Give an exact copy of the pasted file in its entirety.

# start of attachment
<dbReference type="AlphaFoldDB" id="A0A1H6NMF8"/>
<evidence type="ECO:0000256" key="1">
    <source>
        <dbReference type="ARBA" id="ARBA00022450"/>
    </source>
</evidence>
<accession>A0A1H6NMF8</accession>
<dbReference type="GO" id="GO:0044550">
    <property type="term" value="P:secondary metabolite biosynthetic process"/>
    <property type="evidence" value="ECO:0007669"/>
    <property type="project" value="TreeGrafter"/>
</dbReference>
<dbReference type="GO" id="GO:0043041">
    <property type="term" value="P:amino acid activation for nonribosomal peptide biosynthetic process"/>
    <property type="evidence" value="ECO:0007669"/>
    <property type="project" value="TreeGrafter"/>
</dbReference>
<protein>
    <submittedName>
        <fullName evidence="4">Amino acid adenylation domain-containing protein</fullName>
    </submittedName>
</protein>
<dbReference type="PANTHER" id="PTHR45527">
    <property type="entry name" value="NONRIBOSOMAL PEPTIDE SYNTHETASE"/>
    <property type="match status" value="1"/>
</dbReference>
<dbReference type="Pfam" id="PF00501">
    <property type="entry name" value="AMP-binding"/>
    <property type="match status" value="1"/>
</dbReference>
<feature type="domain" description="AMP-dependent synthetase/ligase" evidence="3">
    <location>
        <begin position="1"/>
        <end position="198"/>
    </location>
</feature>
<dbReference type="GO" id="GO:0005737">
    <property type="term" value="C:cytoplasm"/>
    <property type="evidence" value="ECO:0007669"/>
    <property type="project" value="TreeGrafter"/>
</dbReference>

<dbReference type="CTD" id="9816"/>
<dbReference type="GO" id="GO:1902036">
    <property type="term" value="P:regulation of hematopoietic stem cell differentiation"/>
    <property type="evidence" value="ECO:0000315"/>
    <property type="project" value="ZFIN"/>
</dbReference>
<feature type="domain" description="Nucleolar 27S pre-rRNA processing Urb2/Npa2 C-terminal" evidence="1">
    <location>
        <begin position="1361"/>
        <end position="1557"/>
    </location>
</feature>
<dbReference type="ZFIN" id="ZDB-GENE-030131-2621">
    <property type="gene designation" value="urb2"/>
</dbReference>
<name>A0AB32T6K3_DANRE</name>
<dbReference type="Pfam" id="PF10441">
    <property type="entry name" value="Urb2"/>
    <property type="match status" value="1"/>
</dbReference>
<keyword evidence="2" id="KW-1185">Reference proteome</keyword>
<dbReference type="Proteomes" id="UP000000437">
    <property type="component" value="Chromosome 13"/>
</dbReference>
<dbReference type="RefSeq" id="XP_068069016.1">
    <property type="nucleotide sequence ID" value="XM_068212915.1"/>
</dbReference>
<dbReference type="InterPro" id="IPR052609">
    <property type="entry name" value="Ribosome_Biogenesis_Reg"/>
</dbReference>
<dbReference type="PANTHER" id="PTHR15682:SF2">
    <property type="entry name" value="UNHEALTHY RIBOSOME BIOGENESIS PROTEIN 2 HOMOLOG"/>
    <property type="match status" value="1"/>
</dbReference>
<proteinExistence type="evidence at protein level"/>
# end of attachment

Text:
<dbReference type="AlphaFoldDB" id="A0A1H6NMF8"/>
<evidence type="ECO:0000256" key="1">
    <source>
        <dbReference type="ARBA" id="ARBA00022450"/>
    </source>
</evidence>
<accession>A0A1H6NMF8</accession>
<dbReference type="GO" id="GO:0044550">
    <property type="term" value="P:secondary metabolite biosynthetic process"/>
    <property type="evidence" value="ECO:0007669"/>
    <property type="project" value="TreeGrafter"/>
</dbReference>
<dbReference type="GO" id="GO:0043041">
    <property type="term" value="P:amino acid activation for nonribosomal peptide biosynthetic process"/>
    <property type="evidence" value="ECO:0007669"/>
    <property type="project" value="TreeGrafter"/>
</dbReference>
<protein>
    <submittedName>
        <fullName evidence="4">Amino acid adenylation domain-containing protein</fullName>
    </submittedName>
</protein>
<dbReference type="PANTHER" id="PTHR45527">
    <property type="entry name" value="NONRIBOSOMAL PEPTIDE SYNTHETASE"/>
    <property type="match status" value="1"/>
</dbReference>
<dbReference type="Pfam" id="PF00501">
    <property type="entry name" value="AMP-binding"/>
    <property type="match status" value="1"/>
</dbReference>
<feature type="domain" description="AMP-dependent synthetase/ligase" evidence="3">
    <location>
        <begin position="1"/>
        <end position="198"/>
    </location>
</feature>
<dbReference type="GO" id="GO:0005737">
    <property type="term" value="C:cytoplasm"/>
    <property type="evidence" value="ECO:0007669"/>
    <property type="project" value="TreeGrafter"/>
</dbReference>

<dbReference type="CTD" id="9816"/>
<dbReference type="GO" id="GO:1902036">
    <property type="term" value="P:regulation of hematopoietic stem cell differentiation"/>
    <property type="evidence" value="ECO:0000315"/>
    <property type="project" value="ZFIN"/>
</dbReference>
<feature type="domain" description="Nucleolar 27S pre-rRNA processing Urb2/Npa2 C-terminal" evidence="1">
    <location>
        <begin position="1361"/>
        <end position="1557"/>
    </location>
</feature>
<dbReference type="ZFIN" id="ZDB-GENE-030131-2621">
    <property type="gene designation" value="urb2"/>
</dbReference>
<name>A0AB32T6K3_DANRE</name>
<dbReference type="Pfam" id="PF10441">
    <property type="entry name" value="Urb2"/>
    <property type="match status" value="1"/>
</dbReference>
<keyword evidence="2" id="KW-1185">Reference proteome</keyword>
<dbReference type="Proteomes" id="UP000000437">
    <property type="component" value="Chromosome 13"/>
</dbReference>
<dbReference type="RefSeq" id="XP_068069016.1">
    <property type="nucleotide sequence ID" value="XM_068212915.1"/>
</dbReference>
<dbReference type="InterPro" id="IPR052609">
    <property type="entry name" value="Ribosome_Biogenesis_Reg"/>
</dbReference>
<dbReference type="PANTHER" id="PTHR15682:SF2">
    <property type="entry name" value="UNHEALTHY RIBOSOME BIOGENESIS PROTEIN 2 HOMOLOG"/>
    <property type="match status" value="1"/>
</dbReference>
<proteinExistence type="evidence at protein level"/>